If you have disproportionately large breasts that are causing neck pain, back pain, or other physical symptoms, you may be considering breast reduction surgery. Most women who get breast reduction are very satisfied with the results. Men with conditions such as gynecomastia (in which male breasts are abnormally enlarged) may also get breast reduction. Because it’s major surgery, you should know the benefits, potential complications, and what’s involved in recovery.
Consultation Before breast reduction surgery, you will consult your surgeon. During your consultation, you’ll talk about your medical history, including whether or not you’ve had a lump removed from your breast or have any other medical conditions that affect your breasts. Your surgeon will also ask you about your family’s medical history. Be completely open with the surgeon about your medical history and why you’re seeking a breast reduction. Be prepared to discuss any emotional issues you’ve dealt with regarding your breasts, how your breasts have physically felt to you, and any physical conditions you’ve had.
During your consultation, your surgeon will ask about your habits, including whether or not you smoke and what medications you take. You may have to quit smoking for a period before and after surgery to ensure proper healing. You also may have to stop taking certain medications, such as aspirin or other anti-inflammatory drugs such as Motrin or Aleve. Your surgeon will give you instructions about what you need to do.
You need to be in good physical shape to ensure proper healing, so follow your surgeon’s instructions before and after breast reduction surgery. Before you undergo surgery, you’ll need to get your home ready for your recovery. Have these things on hand:
- Plenty of ice
- Gauze and clean washcloths and towels
- Loose, comfortable T-shirts and blouses
- Special ointments or creams as recommended by your surgeon for the incision sites You should also plan ahead for someone to drive you home and stay with you for at least the first night after the procedure, if you’re not staying in the hospital.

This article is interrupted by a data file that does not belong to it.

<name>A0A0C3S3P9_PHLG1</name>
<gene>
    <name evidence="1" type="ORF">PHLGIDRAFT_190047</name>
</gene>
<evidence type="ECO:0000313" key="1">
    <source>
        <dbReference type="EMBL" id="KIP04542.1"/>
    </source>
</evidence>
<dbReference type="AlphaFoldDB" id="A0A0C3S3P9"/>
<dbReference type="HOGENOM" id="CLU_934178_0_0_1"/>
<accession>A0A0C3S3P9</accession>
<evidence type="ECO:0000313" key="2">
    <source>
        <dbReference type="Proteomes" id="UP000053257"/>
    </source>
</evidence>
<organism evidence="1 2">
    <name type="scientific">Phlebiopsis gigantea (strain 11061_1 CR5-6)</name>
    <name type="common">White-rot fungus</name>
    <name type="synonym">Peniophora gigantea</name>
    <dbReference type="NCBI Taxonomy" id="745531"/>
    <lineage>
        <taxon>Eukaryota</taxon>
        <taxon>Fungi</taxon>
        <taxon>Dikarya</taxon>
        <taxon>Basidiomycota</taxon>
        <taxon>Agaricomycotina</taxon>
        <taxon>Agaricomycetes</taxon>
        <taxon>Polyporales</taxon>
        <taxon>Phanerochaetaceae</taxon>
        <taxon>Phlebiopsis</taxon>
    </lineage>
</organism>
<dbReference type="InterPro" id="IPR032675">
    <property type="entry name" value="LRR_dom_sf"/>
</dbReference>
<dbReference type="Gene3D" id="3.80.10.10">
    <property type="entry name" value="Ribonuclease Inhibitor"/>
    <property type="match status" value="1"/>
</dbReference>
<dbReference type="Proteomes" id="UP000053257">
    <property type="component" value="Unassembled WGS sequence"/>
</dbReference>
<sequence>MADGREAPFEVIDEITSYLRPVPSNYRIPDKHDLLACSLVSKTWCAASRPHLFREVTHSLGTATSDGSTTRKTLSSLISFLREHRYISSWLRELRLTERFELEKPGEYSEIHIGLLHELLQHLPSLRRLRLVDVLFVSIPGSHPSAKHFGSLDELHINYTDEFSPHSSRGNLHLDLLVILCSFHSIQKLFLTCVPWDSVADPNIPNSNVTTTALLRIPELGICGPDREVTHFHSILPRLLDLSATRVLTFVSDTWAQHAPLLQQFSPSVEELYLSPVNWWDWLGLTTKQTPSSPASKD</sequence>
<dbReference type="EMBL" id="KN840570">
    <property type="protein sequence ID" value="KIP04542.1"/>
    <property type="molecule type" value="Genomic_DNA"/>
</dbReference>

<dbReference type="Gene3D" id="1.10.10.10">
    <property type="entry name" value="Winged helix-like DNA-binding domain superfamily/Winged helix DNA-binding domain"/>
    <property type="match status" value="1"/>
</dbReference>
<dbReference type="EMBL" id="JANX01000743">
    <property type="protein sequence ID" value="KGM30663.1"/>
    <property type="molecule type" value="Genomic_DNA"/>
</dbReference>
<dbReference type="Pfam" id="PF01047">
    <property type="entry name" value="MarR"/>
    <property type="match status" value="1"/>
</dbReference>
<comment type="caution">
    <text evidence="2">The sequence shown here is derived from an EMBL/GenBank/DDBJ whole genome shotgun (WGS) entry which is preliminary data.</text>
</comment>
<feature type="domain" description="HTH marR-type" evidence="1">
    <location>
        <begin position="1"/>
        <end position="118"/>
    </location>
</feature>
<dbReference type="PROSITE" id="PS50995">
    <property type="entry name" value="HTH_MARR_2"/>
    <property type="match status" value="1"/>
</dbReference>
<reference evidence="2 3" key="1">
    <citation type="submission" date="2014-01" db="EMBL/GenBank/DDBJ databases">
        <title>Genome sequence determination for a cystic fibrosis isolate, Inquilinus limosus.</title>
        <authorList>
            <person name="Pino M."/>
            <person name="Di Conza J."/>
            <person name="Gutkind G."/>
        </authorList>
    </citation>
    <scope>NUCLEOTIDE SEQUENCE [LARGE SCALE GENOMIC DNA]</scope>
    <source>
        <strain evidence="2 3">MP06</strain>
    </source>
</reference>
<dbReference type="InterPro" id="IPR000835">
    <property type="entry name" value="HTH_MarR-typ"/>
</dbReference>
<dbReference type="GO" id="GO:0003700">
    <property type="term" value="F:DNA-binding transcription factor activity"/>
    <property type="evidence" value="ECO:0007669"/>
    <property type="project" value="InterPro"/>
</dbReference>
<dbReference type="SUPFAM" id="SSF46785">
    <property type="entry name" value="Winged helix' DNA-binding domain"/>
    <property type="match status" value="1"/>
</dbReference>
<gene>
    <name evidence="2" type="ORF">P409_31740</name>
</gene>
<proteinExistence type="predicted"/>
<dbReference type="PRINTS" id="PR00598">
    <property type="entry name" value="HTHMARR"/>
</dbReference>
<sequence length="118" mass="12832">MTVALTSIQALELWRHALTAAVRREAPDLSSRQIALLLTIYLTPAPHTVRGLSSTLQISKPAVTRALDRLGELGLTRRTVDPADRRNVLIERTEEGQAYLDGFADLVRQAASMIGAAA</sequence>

Depending on your personal situation, breast reduction surgery can be done in an outpatient facility, or you may have to stay at least one night in the hospital. In either case, you will get general anesthesia, which means you will be put to “sleep” during the procedure.
Breast reduction surgery will take about two to five hours, sometimes longer. Your surgeon will make a cut around your nipple then downward on the breast in the form of a keyhole. The operating team will remove extra skin, tissue, and fat from your breasts and reposition your nipple. Your surgeon may use drainage tubes and then stitch up your breasts and wrap them in a special gauze. You may also need to wear a surgical bra.
2 to 4 hours surgery
You will need to take at least one week off from work or school for breast reduction surgery. Some people need two weeks, but each situation varies. Your surgeon will instruct you on follow-up appointments for removing bandages and stitches.
While you recover, you’ll need to stop physical activity for at least one month after surgery.
After breast reduction surgery, you should expect to feel tired and to have breast pain. This is normal. Your surgeon will give you an oral painkiller to ease you through the first few days after surgery. You should also avoid heavy lifting.
Some people have an emotional reaction, such as feeling depressed, after the surgery. That can be normal, but make sure you tell your doctor about all your concerns.
1 or 2 days of hospitalization.